|Trade names||Xalatan, Xelpros, others|
|Topical eye drops|
|Onset of action||3–4 hours|
|Duration of action||≥ 24 hours|
|Defined daily dose||0.1 milliliter|
|Metabolism||Activation by ester hydrolysis, deactivation by beta oxidation|
|Elimination half-life||17 minutes (plasma)|
|Excretion||Mainly via kidney|
|Chemical and physical data|
|Molar mass||432.593 g·mol−1|
|3D model (JSmol)|
Latanoprost, sold under the brand name Xalatan among others, is a medication used to treat increased pressure inside the eye. This includes ocular hypertension and open angle glaucoma. It is applied as eye drops to the eyes. Onset of effects is usually within four hours, and they last for up to a day.
Common side effects include blurry vision, redness of the eye, itchiness, and darkening of the iris. Latanoprost is in the prostaglandin analogue family of medication. It works by increasing the outflow of aqueous fluid from the eyes through the uveoscleral tract.
Latanoprost was approved for medical use in the United States in 1996. It is on the World Health Organization's List of Essential Medicines. Latanoprost is available as a generic medication. The wholesale cost in the developing world is about US$0.69–3.79 per 2.5 ml bottle. In the United States a month of treatment costs less than US$25. In 2017, it was the 81st most commonly prescribed medication in the United States with more than nine million prescriptions.
In people with ocular hypertension (intraocular pressure (IOP) ≥21 mm Hg) including open-angle glaucoma, treatment with latanoprost reduced IOP levels by 22 to 39% over 1 to 12 months’ treatment. Latanoprost was more effective than timolol 0.5% twice daily in 3 of 4 large (n = 163 to 267) randomised, double-blind trials. Latanoprost demonstrated a stable long-term IOP-lowering effect in 1- or 2-year continuations of these trials, with no sign of diminishing effect during prolonged treatment.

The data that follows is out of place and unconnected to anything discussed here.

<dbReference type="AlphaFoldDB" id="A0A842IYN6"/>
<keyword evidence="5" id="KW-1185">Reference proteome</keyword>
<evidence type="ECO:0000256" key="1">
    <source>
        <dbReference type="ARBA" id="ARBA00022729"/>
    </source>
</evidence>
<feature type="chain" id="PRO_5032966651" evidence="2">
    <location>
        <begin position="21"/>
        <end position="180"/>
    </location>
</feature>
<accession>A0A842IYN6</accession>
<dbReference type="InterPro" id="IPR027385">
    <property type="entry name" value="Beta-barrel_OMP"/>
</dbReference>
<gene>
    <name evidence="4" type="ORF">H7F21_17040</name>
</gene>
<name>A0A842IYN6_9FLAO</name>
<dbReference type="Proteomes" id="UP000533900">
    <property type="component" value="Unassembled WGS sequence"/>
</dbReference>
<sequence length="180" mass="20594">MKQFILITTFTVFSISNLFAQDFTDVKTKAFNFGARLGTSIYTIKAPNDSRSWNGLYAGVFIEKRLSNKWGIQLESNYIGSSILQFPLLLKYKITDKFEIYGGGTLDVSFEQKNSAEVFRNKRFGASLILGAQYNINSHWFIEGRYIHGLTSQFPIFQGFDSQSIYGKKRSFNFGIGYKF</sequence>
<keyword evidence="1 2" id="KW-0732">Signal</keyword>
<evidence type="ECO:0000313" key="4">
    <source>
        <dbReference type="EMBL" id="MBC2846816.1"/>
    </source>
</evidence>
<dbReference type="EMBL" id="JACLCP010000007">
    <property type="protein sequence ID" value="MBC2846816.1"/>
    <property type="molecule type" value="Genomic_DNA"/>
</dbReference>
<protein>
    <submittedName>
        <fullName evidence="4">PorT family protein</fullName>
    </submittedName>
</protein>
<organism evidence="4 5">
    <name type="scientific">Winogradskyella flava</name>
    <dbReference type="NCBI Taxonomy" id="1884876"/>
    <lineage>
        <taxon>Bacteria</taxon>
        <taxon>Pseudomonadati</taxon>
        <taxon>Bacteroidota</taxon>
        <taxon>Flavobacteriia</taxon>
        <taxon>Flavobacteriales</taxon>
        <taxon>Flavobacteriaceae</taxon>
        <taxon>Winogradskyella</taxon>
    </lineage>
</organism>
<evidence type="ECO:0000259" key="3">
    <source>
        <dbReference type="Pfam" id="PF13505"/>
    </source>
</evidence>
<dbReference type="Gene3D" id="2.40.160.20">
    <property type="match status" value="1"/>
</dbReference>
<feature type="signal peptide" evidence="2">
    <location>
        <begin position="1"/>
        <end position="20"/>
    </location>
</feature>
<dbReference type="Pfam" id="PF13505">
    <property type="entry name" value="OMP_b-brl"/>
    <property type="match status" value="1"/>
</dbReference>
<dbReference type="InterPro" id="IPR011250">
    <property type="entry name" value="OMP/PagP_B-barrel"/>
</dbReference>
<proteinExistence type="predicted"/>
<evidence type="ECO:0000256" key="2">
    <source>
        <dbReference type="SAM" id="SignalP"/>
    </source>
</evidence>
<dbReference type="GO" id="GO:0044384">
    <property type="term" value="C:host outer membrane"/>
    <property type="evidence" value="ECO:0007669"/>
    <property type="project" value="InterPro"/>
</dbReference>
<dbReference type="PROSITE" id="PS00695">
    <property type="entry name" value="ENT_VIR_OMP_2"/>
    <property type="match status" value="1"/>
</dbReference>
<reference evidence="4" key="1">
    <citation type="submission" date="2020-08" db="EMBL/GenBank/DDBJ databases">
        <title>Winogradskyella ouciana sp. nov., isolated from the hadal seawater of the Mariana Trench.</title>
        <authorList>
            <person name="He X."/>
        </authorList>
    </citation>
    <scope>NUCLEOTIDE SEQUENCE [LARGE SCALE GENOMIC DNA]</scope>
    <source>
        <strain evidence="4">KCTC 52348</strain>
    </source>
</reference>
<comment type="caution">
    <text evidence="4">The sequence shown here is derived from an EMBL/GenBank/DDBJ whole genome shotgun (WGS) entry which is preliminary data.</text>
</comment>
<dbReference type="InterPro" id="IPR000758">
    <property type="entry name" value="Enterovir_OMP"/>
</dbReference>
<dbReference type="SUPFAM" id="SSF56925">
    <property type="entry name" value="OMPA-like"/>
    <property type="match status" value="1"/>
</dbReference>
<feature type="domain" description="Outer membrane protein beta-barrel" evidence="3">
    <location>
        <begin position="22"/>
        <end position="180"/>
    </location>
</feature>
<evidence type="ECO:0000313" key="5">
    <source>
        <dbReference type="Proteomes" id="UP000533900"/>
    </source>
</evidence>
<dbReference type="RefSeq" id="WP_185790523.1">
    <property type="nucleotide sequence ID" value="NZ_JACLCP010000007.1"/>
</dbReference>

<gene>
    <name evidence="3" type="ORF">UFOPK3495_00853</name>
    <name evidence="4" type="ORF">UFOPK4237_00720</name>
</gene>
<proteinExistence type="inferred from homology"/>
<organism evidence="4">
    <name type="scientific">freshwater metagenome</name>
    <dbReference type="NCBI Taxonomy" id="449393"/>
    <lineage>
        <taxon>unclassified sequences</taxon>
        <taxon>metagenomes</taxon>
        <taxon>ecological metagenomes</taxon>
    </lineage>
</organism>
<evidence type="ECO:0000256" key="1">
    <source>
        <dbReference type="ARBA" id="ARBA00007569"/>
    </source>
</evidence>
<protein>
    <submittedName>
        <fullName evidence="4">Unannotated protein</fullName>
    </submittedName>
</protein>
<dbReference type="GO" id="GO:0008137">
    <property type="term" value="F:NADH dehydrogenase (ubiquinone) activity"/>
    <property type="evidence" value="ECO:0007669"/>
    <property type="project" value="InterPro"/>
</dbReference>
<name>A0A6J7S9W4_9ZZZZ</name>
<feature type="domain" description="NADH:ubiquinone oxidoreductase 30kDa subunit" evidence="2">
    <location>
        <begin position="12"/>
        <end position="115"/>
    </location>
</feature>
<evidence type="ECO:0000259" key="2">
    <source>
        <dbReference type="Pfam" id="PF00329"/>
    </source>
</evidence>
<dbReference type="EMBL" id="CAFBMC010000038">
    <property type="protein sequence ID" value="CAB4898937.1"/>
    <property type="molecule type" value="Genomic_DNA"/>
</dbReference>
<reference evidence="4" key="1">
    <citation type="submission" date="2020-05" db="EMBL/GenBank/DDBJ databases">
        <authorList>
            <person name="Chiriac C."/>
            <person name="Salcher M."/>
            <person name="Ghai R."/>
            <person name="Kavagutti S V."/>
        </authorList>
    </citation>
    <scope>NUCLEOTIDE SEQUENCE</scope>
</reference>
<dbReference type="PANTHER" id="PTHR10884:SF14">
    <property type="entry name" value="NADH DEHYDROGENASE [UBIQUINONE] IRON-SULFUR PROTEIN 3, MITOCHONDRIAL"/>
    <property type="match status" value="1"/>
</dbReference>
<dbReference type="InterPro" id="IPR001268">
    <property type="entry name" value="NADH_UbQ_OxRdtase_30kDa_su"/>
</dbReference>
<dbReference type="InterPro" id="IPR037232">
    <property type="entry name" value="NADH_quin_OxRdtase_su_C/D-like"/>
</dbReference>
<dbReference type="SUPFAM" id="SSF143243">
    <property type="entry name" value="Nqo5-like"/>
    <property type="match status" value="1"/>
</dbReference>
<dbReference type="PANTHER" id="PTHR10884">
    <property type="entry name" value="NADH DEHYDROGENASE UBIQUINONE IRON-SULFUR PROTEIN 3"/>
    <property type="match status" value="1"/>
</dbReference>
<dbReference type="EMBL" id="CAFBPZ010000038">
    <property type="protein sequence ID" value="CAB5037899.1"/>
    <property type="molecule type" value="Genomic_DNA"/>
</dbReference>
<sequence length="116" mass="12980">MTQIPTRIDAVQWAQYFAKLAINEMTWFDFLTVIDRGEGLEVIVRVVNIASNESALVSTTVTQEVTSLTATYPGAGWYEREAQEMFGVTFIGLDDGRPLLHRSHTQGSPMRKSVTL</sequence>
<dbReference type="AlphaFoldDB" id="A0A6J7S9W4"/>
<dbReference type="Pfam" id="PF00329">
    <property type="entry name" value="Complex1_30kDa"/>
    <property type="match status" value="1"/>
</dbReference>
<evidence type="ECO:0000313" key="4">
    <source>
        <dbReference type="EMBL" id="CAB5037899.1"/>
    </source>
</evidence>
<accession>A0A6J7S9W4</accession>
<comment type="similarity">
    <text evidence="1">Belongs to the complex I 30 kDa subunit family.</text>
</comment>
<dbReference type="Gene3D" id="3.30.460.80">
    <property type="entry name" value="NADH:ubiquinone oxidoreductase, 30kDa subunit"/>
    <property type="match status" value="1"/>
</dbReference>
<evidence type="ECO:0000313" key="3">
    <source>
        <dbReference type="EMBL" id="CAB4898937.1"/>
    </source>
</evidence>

Meta-analysis suggests that latanoprost is more effective than timolol in lowering intraocular pressure (IOP). However, it often causes iris pigmentation. While current[when?] evidence suggests that this pigmentation is benign, careful lifetime evaluation of patients is still justified.
Patients who had elevated IOP despite iridotomy and/or iridectomy (including patients of Asian descent), latanoprost was significantly more effective than timolol in two double-blind, monotherapy trials (8.2 and 8.8 mm Hg vs 5.2 and 5.7 mm Hg for latanoprost vs timolol at 12 and 2 weeks, respectively).
- > 5–15%: blurred vision, burning and stinging, conjunctival hyperemia, foreign body sensation, itching, increased (brown) pigmentation of the iris (causing heterochromia), punctate epithelial keratopathy
- 4%: cold or upper respiratory tract infections, flu-like syndrome
- 1–4%: dry eyes, excessive tearing, eye pain, lid crusting, lid edema, lid erythema (hyperemia), lid pain, photophobia
- 1–2%: chest pain, allergic skin reactions, arthralgia, back pain, myalgia